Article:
Anyone who's ever lived in upstate New York can imagine the difficulty gym teachers face in winter, when kids simply can't go outside. Many schools, however, are using the Wii to get kids some exercise.
A story in the Post-Star of Glens Falls, N.Y. reports about the mushrooming uses of video games in local schools there. What began as a physical education effort to help children with special needs has expanded to a reward for good behavior, excellent grades or classroom performance, encourage kids to take physical fitness habits into their home, and now as an activity more engaging than spending winter days cooped up in a gym.
There's money behind it too, which confirms educators are approaching it as a serious resource. One school got $1,649 for a Dance Dance Revolution Group Fitness Bundle for the Wii. The same program has been rolled out at another high school and will be expanded there next semester. Wiis also are being used in other elementary schools.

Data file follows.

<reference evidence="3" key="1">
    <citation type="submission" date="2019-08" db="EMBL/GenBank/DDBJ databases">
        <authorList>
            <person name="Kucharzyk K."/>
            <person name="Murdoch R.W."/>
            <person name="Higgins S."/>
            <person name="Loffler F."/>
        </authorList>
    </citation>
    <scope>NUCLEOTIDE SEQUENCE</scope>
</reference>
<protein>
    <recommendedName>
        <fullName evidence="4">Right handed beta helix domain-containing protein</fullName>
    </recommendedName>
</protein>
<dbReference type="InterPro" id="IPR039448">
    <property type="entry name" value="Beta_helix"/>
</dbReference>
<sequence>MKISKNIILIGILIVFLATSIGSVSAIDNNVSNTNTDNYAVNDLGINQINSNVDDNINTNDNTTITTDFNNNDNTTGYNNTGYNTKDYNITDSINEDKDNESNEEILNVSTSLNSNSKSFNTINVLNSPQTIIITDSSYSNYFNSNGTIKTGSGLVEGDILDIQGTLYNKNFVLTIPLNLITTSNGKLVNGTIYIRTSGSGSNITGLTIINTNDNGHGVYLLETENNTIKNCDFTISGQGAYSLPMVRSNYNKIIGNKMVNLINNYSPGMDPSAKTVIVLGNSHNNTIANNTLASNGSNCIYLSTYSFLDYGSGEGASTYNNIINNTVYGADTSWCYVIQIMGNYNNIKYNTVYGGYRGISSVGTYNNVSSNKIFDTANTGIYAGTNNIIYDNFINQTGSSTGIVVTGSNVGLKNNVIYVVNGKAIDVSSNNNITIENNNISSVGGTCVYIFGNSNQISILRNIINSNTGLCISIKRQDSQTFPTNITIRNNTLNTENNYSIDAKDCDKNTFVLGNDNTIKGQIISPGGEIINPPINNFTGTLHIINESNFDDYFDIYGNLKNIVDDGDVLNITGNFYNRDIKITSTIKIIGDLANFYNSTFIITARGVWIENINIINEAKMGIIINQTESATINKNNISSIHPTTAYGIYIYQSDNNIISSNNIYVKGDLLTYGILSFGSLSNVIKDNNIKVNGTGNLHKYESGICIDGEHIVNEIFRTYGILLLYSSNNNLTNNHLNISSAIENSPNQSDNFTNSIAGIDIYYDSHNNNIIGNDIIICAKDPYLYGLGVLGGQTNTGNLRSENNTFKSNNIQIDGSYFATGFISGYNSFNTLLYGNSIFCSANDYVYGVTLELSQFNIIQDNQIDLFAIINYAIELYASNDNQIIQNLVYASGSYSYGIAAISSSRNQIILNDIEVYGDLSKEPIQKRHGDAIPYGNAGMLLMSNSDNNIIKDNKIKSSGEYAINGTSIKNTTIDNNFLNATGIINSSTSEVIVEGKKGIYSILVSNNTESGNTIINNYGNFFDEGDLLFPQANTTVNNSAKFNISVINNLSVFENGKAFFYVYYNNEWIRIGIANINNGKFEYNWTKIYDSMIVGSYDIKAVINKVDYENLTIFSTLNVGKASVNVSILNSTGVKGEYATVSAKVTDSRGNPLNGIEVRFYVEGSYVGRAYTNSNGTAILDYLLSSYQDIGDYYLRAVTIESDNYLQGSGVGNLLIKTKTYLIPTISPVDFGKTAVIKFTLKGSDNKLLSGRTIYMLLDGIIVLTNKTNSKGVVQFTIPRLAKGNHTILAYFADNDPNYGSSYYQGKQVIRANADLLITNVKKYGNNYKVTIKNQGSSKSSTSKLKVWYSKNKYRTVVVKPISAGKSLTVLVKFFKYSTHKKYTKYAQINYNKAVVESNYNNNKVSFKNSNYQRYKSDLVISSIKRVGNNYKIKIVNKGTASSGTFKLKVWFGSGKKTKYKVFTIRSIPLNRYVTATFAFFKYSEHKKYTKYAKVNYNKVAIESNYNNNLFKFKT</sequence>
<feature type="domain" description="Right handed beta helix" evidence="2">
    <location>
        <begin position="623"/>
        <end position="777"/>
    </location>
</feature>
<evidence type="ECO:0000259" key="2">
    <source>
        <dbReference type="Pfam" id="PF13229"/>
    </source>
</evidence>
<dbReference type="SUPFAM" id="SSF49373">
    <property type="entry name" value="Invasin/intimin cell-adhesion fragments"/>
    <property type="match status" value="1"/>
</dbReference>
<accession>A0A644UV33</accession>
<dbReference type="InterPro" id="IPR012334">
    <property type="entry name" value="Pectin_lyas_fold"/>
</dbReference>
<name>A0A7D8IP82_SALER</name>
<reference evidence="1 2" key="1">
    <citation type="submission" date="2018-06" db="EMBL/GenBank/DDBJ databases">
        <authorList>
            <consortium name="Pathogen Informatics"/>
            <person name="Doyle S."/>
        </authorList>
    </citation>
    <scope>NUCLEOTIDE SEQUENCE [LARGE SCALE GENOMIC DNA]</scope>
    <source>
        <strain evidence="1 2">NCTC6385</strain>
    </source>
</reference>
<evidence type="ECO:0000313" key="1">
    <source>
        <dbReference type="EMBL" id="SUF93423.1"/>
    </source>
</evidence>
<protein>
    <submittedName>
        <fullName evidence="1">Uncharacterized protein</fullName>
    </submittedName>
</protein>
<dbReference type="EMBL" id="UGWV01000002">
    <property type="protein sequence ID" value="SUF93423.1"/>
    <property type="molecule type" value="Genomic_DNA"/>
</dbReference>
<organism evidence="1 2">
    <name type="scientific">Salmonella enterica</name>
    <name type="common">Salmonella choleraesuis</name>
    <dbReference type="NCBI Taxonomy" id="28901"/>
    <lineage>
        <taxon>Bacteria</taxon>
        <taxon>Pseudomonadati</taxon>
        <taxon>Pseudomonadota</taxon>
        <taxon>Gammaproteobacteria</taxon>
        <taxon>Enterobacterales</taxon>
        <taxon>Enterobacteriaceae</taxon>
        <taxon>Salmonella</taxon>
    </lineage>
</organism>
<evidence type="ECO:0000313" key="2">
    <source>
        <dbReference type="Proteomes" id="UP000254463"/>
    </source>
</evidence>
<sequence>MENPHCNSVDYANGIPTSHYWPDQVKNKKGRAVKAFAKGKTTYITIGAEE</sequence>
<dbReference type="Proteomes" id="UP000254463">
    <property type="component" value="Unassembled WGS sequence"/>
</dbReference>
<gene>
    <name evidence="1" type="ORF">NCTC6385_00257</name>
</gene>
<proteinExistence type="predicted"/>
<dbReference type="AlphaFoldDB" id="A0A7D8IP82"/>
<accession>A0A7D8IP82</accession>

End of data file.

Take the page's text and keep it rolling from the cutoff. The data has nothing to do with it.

"They're using it with great success as a motivator during winter months and on a day like today, when you can't go out. There are a lot of ways to burn calories while you're inside," said David Ashdown, an official with the educational services board serving Glens Falls and other schools in five counties. "What you're getting is student engagement and trying to harness what we call the 'wow factor.' You're trying to reach every student and creating opportunities to make students successful."
State officials also seem receptive to video games' value to education.
"I spent some time talking to the state Education Department and I think the issue is everyone wants to engage students in the classroom," Ashdown said. "That's the kind of magic in a bottle any administrator wants to capture."
Getting Schooled on Wii [Post-Star, Glens Falls, N.Y.]